A “secret” simple way to detect the coronavirus without a test for everyone

ViralHelmets @ ViralHelmets.com
5 min readApr 13, 2020


There is a “secret” simple way to detect the coronavirus without a test for everyone. The secret is math. It uses math and is based on balance puzzles or the counterfeit coin puzzle; puzzles that most programmers or math teachers are familiar with.

This is related to two other posts: here and here.

Secret #1: Pooled-testing (AKA batch testing)

Used by Stanford Medicine for early detection:

Stanford researchers did it in Jan-Feb when they had limited tests available. They wanted to see if COVID-19 cases were in the bay area at that time so they took the ~3000 patient samples and combined them in sets of 9 or 10. Of the 292 groups, 2 were positive so they further tested the ones in those groups.
SOURCE: http://med.stanford.edu/news/all-news/2020/04/testing-pooled-samples-to-track-early-spread-of-virus.html

Used by Germany for detection/monitoring of nurses. They call it BLOCK TESTING.

Medical staff, at particular risk of contracting and spreading the virus, are regularly tested. To streamline the procedure, some hospitals have started doing block tests, using the swabs of 10 employees, and following up with individual tests only if there is a positive result. 
SOURCE: https://www.nytimes.com/2020/04/04/world/europe/germany-coronavirus-death-rate.html

Here’s a description.

  • Gather a group of 10 people unlikely to have infection (<1% likely, maybe includes doctors/nurses/HCPs)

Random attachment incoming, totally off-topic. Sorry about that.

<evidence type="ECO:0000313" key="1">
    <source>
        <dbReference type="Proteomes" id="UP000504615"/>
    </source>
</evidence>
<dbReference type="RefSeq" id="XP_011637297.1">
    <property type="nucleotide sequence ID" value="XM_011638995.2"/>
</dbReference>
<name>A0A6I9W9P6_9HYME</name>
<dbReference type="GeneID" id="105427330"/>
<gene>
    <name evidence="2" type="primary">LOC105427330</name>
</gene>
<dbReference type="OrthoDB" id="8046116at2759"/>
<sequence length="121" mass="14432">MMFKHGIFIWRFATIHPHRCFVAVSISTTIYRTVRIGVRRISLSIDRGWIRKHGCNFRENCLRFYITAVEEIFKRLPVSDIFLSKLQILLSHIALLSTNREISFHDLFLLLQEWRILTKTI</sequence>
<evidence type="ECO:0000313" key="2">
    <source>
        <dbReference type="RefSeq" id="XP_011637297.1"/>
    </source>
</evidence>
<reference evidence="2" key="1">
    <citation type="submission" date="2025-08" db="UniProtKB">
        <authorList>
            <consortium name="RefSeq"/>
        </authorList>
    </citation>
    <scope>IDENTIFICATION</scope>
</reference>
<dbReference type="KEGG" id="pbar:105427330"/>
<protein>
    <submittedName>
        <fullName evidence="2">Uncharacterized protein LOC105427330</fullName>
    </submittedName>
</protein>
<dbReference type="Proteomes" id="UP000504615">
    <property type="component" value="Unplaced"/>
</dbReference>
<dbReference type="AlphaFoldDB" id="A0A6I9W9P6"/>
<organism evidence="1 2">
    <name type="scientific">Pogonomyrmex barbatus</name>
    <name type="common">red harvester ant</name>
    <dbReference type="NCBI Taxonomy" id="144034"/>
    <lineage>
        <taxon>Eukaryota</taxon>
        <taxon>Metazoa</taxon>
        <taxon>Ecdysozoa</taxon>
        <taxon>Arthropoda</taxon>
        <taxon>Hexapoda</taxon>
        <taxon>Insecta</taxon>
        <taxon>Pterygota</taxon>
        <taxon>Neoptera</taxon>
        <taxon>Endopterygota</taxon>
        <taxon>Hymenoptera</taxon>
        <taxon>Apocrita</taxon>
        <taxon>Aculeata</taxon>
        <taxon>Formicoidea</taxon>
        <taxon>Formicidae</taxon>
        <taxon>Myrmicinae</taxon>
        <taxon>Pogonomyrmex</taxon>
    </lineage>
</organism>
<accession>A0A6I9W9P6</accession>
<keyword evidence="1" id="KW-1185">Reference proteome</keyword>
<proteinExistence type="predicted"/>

• Do swabs of all 10 people.
  • Do the RT-PCR test on all 10 people together.
  • This won’t tell you which person has the virus, but if the result is negative, it means that all 10 people are negative at that time*. Very useful for detection.
If everyone is negative, this means only 1 test is used. If only one person is positive, you can run pooled batches of size 2. That also saves tests.
  • You can do the math better and devise better strategies. Ask any mathematician. (Update: I asked a mathematician at U. of Wisconsin and he said the problem isn’t trivial.)
  • You don’t save tests if you do pooled testing if the 10 people are likely to be positive. (For example: If the 10 people are each 50% likely to be positive, 10 individual tests is the way to test. Doing pooling doesn’t save tests; it actually uses more tests.)

UPDATE 4/13: According to a redditor: `Yes this is being done in Michigan at the Henry Ford Hospital system as well as others I’m sure.` But, I haven’t been able to track down a published source.

Tip1: There is a way to use this to reopen schools.

Did you know:

Currently, the rule of thumb according to ER nurses is that there is a 30% false negative rate for the RT-PCR test. This means that if 100 who have Covid19 are tested, then 30 of them are expected to come back with a negative result!

Microbiotically, it is all about viral load in the nasopharyngeal swab area, which varies over time. (Academic source)

Now that I’ve got your attention, there is an even more clever way to detect coronavirus using no test at all.

Secret #2: Detection Pods

Use batch-incubating AKA “detection pods”. Please see the hyperbolic example below.

  • Gather a group of 10 people unlikely to have infection (<1% likely, don’t use doctors/nurses/HCPs)
  • Have them interact in a way that they would infect each other. (Example: group living, shared meals, partying). For illustrative purposes, assume that the infection rate is perfectly high, 100%.
  • If anybody has the virus at the start, now everyone in the “pod” has it. Isolate the group for the 14 (or 10) day incubation period to let symptoms develop.